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King's Counsel: A Memoir of War, Espionage, and Diplomacy in the Middle East Hardcover – May 19, 2011


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Product Details

  • Hardcover: 266 pages
  • Publisher: W. W. Norton & Company; First Edition edition (May 19, 2011)
  • Language: English
  • ISBN-10: 0393063348
  • ISBN-13: 978-0393063349
  • Product Dimensions: 0.6 x 0.1 x 1 inches
  • Shipping Weight: 1.1 pounds (View shipping rates and policies)
  • Average Customer Review: 4.2 out of 5 stars  See all reviews (19 customer reviews)
  • Amazon Best Sellers Rank: #183,230 in Books (See Top 100 in Books)

Editorial Reviews

From Publishers Weekly

O'Connell, a former CIA agent and attorney for Jordan's King Hussein, recounts four decades of Middle East history in this provocative memoir. The author, CIA station chief in Amman from 1963 to 1971, was delegated to "keep King Hussein in power" and served as the young king's main point of contact and channel to the U.S. Following his retirement from the CIA, O'Connell became Hussein's U.S. attorney and Jordan's American lobbyist until the king's death in 1999. Drawing on his unique access, the author argues that while the Arabs wanted an end to hostilities and Hussein relentlessly pursued secret negotiations with the Israelis, neither Israel nor the U.S. wanted or actively pursued peace. O'Connell characterizes U.S. diplomacy in the region as hypocritical and charges that Kissinger fomented the 1973 Yom Kippur war. He also contends that the U.S. was doing Israel's "dirty work" in opposing Saddam Hussein in 1990 and could have negotiated an Iraqi withdrawal from Kuwait without resorting to war. O'Connell's eyewitness account of a tragic era in a tumultuous region is long on drama, revealing vignettes, and controversy, but short on balance. More than memoir, this is a passionate brief for King Hussein and the Arab pursuit of peace. (May)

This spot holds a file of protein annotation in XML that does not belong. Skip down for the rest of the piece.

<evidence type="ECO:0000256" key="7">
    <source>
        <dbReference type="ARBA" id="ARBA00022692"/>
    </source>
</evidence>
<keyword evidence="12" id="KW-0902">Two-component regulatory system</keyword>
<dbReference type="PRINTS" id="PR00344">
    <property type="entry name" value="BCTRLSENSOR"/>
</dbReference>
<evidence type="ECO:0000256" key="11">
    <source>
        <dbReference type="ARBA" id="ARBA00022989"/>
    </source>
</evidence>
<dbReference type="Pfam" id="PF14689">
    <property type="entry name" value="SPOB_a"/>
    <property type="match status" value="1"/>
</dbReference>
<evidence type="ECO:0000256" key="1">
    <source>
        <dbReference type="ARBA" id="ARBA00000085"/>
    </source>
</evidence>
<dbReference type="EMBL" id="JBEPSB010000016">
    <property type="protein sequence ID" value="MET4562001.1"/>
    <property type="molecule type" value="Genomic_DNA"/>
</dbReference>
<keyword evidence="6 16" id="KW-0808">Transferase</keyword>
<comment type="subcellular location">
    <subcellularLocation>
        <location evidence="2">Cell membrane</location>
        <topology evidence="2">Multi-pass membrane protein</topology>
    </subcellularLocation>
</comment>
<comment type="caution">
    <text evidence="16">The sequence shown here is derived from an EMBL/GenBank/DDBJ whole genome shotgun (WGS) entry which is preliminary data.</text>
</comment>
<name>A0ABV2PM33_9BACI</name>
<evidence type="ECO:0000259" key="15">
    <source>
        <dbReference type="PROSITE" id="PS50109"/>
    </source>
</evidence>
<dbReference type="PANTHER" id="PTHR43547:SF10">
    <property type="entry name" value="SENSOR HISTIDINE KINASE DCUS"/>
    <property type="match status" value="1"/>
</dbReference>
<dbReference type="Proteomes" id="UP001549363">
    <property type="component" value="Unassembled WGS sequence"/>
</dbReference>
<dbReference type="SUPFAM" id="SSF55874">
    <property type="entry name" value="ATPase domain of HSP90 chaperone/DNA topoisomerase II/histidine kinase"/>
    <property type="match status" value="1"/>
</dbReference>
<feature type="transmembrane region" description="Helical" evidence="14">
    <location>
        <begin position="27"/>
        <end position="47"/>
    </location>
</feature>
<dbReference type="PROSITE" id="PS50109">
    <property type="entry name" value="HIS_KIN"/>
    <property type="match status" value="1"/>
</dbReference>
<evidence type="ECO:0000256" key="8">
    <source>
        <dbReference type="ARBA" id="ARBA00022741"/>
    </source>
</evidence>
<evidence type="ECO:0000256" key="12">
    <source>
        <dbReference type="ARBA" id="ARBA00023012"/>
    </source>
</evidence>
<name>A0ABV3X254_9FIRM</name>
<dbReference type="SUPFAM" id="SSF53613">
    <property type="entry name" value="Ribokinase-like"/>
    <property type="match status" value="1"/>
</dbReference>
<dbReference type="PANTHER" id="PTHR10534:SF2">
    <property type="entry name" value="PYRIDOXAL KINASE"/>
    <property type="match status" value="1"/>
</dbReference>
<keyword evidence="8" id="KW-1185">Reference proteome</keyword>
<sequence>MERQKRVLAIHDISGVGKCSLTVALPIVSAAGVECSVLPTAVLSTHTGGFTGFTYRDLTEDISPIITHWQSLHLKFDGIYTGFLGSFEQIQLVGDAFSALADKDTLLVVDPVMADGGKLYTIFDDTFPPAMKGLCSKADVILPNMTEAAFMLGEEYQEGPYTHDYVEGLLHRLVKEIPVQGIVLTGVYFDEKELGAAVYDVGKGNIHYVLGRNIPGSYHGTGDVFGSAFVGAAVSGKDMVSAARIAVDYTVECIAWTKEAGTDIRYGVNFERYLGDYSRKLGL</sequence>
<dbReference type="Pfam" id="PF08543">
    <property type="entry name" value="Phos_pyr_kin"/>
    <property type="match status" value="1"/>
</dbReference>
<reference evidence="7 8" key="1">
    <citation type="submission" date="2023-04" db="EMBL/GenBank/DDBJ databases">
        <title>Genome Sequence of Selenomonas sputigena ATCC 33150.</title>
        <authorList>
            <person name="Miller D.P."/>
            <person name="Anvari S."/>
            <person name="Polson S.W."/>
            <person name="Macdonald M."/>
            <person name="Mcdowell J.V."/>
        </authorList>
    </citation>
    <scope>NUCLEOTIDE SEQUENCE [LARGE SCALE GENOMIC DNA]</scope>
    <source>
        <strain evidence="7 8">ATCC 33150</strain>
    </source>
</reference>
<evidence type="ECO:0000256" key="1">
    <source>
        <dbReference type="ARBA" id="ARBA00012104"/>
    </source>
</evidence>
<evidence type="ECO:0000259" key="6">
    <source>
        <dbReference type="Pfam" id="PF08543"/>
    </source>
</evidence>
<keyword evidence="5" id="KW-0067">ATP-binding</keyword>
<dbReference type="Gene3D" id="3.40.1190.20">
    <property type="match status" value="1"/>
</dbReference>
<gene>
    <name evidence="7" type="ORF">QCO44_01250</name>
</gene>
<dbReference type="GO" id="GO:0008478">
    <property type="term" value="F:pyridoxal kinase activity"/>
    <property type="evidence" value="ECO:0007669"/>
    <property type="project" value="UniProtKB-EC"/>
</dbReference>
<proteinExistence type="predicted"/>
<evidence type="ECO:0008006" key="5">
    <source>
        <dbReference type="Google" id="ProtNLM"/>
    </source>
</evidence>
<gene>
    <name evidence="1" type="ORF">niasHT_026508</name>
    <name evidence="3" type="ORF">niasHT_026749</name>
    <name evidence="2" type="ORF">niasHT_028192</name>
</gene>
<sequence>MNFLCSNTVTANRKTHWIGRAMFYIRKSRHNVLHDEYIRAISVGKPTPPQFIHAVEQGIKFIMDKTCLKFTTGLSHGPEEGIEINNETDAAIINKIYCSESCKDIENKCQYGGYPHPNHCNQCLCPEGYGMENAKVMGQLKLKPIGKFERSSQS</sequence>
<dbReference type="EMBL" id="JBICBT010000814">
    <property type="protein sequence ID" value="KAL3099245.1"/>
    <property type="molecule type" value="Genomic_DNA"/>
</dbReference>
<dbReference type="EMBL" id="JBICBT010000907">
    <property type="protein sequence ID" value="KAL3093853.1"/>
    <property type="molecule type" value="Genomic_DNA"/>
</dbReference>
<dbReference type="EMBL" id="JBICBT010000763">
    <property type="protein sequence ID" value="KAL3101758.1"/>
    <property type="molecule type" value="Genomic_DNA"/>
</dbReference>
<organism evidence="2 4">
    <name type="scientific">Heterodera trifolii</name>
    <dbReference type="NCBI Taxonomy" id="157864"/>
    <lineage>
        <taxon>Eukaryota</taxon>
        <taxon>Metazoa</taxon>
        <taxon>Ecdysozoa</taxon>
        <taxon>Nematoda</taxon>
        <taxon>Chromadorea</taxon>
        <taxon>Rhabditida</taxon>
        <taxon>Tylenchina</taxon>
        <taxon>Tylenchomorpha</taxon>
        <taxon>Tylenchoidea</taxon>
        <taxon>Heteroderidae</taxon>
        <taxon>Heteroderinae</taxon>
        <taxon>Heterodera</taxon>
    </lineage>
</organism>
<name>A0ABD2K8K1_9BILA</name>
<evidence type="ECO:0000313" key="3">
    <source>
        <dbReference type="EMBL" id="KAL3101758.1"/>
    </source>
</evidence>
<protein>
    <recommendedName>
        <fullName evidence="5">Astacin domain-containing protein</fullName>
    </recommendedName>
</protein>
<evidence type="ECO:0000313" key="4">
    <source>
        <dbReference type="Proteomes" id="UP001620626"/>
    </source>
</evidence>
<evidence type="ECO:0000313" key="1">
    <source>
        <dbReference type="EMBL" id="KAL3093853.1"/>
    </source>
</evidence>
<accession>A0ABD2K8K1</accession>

(c) Copyright PWxyz, LLC. All rights reserved.

About the Author

Jack O'Connell (1921-2010) served as CIA station chief in Amman, Jordan, from 1963 to 1971 and was King Hussein's most trusted American adviser. He then became the king's attorney and diplomatic counselor in Washington for three decades.